In its cyber crime report, Europol said the use of encrypted tools, which enable offenders to stay anonymous, were now "becoming the norm".
With millions of children online, access to them was "higher than ever".
Cybercrime reporting in Europe had surpassed traditional crimes, it said.
Europol called the ability for child sex offenders to communicate, store and share materials and hunt for new victims online "one of the internet's most damaging and abhorrent aspects".
It said they were targeting social networks, online games and forums used mainly by children - and then encouraging a groomed child to continue communication on encrypted platforms that allow the sharing of chat, video and photos.
Live streaming is also "a growing threat", the report says, "facilitated by end-to-end encrypted platforms where not even the service providers can access what is being shared among their users".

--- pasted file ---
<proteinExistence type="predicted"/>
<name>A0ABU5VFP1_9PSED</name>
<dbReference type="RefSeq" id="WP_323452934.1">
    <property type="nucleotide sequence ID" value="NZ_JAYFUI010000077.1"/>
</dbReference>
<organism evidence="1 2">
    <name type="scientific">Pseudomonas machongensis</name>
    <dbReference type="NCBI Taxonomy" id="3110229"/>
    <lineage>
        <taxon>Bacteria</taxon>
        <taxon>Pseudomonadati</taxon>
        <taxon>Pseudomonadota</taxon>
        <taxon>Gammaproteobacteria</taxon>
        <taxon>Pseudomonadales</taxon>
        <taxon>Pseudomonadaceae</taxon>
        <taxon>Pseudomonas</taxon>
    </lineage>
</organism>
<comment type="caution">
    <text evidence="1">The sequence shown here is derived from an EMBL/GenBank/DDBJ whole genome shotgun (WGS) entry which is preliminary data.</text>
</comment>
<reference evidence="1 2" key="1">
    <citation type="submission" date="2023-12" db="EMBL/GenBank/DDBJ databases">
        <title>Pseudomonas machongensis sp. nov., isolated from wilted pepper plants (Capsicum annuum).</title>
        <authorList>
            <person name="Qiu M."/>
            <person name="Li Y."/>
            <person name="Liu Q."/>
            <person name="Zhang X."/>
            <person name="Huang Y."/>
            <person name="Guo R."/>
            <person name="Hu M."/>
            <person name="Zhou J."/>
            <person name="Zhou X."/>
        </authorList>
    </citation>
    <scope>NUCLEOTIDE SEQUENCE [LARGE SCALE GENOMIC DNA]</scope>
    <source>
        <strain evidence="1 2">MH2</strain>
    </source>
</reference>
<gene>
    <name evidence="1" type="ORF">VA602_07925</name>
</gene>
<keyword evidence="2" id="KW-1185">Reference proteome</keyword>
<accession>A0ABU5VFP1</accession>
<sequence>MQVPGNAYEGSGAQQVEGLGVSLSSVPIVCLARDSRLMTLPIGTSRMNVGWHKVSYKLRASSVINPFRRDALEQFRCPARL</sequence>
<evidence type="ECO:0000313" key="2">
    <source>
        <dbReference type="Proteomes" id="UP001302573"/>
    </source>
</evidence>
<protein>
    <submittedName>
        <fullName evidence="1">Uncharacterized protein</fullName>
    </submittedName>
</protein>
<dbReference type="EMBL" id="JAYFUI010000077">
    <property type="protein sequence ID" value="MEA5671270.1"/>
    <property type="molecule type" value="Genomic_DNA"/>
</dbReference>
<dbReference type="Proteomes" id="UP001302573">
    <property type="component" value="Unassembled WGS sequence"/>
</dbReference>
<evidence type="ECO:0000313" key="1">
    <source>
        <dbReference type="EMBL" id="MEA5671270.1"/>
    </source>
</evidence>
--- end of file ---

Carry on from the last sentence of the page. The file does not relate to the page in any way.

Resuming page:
"Traditionally the victims of live distant child abuse were based in South-East Asia, in particular the Philippines. More recent reports indicate that it is now spreading to other countries," the report says.
"Regions of the world with high levels of poverty, limited domestic child protection measures and easy access to children are being targeted by offenders..."
The report says that as well as educating children, parents and carers about staying safe on the internet, law enforcement must invest "human and IT resources to improve the opportunities for victims to be identified".